There was one moment that happened at the last job that I had, where it was just time. I just knew it. It was the end of that part of my life and the beginning of the next. I was ready.
We are glad that you did!
We enjoy everything that you've been bringing to the industry! What kind of advice would you give to a young Fashion Designer or a budding Couturier?
Don't do it! (Laughs). It's a very challenging and difficult industry. It's unforgiving. It's very. very weathering. It's hard. If somebody is really impassioned about it, like truly impassioned about it, not just like, "I'm going to be a Designer," but if its a real passion. You have to put in an inordinate amount of hours and time, energy and thought, dedication to make something and to develop something. It takes a long time, and it takes a lot of money. It takes a lot, a lot, a lot of things. The most important thing, in my field, is the endless barrage of opinions. Everybody's got one and everybody tells you what it is. You're work is constantly being criticized. You're constantly on display to be judged. One of the most important things is that you listen, but you don't bend, unless you agree. To maintain your own sense of self, while being able to identify who, what, and what for are the clothes that you're making, is the most important thing to do as a designer. Really stick to your guns, don't give up. Listen, but don't always do.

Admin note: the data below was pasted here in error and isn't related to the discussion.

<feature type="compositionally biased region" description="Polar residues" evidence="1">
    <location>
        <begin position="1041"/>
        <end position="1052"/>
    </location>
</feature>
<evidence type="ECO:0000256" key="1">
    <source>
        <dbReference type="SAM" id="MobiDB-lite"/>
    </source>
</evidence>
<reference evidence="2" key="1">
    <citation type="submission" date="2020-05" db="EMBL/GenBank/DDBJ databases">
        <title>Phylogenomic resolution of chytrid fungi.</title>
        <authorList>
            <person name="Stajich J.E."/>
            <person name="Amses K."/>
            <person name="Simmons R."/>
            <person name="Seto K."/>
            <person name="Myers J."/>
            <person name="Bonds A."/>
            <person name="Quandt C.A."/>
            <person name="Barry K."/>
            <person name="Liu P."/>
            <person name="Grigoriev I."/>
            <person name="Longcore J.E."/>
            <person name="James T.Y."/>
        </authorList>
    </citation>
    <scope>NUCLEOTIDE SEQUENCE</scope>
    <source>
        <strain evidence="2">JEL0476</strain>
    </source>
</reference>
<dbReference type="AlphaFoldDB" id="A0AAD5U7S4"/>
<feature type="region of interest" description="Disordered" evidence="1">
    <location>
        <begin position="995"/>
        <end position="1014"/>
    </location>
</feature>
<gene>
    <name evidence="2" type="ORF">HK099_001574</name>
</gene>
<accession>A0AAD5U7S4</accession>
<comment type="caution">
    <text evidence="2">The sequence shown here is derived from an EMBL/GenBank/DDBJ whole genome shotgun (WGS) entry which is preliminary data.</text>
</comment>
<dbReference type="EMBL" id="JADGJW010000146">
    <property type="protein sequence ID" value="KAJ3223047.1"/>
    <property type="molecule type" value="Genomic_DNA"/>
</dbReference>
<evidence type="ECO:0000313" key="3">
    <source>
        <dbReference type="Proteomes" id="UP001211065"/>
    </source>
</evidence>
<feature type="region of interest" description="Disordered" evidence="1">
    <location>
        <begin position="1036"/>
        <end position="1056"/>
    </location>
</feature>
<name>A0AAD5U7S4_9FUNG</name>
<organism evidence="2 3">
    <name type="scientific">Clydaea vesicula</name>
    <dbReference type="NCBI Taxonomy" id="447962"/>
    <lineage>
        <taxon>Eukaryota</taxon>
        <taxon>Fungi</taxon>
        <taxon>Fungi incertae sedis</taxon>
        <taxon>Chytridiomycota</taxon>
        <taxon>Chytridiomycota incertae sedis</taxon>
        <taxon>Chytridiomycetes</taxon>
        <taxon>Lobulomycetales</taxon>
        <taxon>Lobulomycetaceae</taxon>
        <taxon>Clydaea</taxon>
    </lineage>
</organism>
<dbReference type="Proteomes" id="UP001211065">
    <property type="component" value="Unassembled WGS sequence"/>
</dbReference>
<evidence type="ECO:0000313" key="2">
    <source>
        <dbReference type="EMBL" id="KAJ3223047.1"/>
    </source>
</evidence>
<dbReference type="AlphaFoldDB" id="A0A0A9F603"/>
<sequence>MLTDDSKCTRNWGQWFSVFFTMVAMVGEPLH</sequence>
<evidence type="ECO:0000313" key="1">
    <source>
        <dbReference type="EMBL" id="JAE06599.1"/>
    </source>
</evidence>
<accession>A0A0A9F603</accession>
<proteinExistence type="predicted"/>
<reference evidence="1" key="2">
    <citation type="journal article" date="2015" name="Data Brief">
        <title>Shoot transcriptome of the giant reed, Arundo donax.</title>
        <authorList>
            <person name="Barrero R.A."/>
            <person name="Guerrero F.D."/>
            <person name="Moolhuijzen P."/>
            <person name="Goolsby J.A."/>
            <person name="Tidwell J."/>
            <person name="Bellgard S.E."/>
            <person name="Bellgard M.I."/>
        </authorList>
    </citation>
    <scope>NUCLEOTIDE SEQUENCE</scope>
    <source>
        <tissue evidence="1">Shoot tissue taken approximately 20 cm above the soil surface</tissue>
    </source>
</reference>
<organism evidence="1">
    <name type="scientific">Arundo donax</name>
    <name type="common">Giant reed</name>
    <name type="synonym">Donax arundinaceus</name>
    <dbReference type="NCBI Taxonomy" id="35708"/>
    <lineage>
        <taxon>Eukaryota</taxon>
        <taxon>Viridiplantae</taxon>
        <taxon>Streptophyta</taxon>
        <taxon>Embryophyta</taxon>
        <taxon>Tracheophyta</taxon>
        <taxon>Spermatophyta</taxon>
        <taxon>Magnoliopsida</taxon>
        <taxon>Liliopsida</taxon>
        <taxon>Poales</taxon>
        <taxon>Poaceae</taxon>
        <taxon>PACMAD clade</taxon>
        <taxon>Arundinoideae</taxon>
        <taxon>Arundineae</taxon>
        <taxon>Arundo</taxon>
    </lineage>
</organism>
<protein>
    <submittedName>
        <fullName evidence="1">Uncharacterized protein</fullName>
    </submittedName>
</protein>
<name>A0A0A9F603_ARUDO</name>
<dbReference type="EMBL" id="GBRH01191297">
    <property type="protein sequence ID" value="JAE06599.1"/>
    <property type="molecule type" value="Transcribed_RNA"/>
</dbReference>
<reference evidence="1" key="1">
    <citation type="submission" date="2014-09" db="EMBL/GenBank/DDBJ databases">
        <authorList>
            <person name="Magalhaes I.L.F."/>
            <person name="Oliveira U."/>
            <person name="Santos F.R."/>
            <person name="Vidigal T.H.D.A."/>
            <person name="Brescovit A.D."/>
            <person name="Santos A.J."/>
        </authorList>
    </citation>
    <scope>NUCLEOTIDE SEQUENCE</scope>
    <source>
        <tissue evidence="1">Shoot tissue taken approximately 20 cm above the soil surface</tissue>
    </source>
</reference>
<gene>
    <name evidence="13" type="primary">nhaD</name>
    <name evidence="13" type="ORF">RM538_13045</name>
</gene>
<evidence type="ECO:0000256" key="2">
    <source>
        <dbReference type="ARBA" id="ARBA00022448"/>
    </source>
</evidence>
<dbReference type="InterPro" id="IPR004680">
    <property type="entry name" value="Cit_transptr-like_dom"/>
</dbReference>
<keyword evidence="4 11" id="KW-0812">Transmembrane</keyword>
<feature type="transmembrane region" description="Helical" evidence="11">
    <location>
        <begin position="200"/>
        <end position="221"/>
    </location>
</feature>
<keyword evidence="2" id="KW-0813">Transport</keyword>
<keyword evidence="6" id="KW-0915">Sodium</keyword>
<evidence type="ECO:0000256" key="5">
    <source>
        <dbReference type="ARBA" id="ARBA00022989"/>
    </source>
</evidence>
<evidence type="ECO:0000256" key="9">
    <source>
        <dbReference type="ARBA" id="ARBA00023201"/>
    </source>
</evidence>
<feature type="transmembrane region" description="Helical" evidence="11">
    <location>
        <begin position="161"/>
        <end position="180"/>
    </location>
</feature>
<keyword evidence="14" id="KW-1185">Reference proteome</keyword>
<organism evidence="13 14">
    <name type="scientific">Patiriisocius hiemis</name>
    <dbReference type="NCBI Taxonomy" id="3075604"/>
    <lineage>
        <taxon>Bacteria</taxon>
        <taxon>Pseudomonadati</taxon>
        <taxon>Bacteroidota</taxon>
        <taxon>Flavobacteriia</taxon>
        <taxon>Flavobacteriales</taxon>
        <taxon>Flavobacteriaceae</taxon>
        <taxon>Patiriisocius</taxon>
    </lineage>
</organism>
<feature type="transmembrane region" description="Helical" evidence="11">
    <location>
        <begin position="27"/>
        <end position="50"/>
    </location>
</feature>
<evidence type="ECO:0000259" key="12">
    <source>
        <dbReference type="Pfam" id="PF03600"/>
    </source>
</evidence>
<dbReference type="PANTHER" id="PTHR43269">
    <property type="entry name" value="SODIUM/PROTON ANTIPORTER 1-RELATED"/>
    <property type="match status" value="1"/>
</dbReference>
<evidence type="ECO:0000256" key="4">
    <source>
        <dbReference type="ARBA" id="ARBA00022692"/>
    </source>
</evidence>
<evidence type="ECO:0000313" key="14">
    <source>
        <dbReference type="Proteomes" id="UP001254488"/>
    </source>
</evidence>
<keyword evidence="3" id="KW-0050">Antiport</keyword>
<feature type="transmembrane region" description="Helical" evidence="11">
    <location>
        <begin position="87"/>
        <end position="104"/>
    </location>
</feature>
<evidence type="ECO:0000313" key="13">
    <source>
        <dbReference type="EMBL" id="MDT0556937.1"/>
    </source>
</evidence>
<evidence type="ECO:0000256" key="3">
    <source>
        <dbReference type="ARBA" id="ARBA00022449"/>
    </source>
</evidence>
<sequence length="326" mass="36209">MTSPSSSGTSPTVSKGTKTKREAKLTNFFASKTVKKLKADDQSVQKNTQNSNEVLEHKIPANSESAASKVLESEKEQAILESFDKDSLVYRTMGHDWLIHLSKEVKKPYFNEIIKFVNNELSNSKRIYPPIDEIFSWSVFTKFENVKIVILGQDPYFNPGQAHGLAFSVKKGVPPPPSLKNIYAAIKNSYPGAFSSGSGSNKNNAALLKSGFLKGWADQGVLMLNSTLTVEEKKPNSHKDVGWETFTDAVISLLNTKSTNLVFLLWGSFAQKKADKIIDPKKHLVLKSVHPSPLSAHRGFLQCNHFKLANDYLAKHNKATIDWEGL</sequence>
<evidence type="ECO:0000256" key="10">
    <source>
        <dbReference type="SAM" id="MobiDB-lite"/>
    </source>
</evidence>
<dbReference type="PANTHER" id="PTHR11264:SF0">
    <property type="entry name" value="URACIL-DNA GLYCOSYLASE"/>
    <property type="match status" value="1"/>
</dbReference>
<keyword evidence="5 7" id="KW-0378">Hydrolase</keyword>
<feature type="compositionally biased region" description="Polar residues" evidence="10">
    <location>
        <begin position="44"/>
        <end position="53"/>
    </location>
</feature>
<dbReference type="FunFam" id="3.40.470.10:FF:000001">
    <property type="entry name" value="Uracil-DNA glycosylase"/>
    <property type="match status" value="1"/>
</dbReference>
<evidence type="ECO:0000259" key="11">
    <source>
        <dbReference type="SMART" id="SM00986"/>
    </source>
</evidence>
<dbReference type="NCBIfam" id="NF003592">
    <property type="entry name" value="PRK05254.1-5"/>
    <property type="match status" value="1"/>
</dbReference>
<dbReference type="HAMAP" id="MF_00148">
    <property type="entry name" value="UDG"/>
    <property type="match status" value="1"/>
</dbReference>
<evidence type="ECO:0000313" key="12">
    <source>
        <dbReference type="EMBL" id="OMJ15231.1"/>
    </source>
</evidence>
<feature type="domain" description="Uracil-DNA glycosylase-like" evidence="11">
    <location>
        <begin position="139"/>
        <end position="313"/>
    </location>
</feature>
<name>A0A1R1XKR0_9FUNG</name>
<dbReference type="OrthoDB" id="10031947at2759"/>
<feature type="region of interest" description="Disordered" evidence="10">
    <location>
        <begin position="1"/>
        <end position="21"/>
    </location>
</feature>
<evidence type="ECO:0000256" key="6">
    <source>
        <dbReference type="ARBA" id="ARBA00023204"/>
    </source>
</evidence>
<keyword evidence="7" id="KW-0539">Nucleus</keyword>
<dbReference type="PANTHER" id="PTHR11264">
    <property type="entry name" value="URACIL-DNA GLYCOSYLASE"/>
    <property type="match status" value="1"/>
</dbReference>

Words to live by! A lot of people see the glamour of it all; dressing celebrities, making a lot of money, features in magazines...
That's the end!
Yes! There's so much more behind the scenes. I'm always amazed at how many collections designers are shelling out these days! I have no idea how you're keeping up with it!?
Endless...it's really difficult.
How many do you do?
I do 4. I was doing 5 and then I stopped. I was also doing a bridal collection and it was too much, just too much.
Well with 4 a year, how do you find inspiration for each collection?
This is actually something that has been a big sort of debate in my head and in my office. You can't. You can't really have a fully developed concept and show 4 of them every year. You just can't, or at least, I can't. I don't feel like I ever have enough time, and enough manpower, and enough material. Collections have to be concise and edited, you can't say everything. If it's a concept that I really believe in, I now spread it between two seasons. I have 4 sister concepts a year, and 2 main ideas that I do. That way I have 2 seasons to really develop each one, rather than trying to come up with things that are half-baked.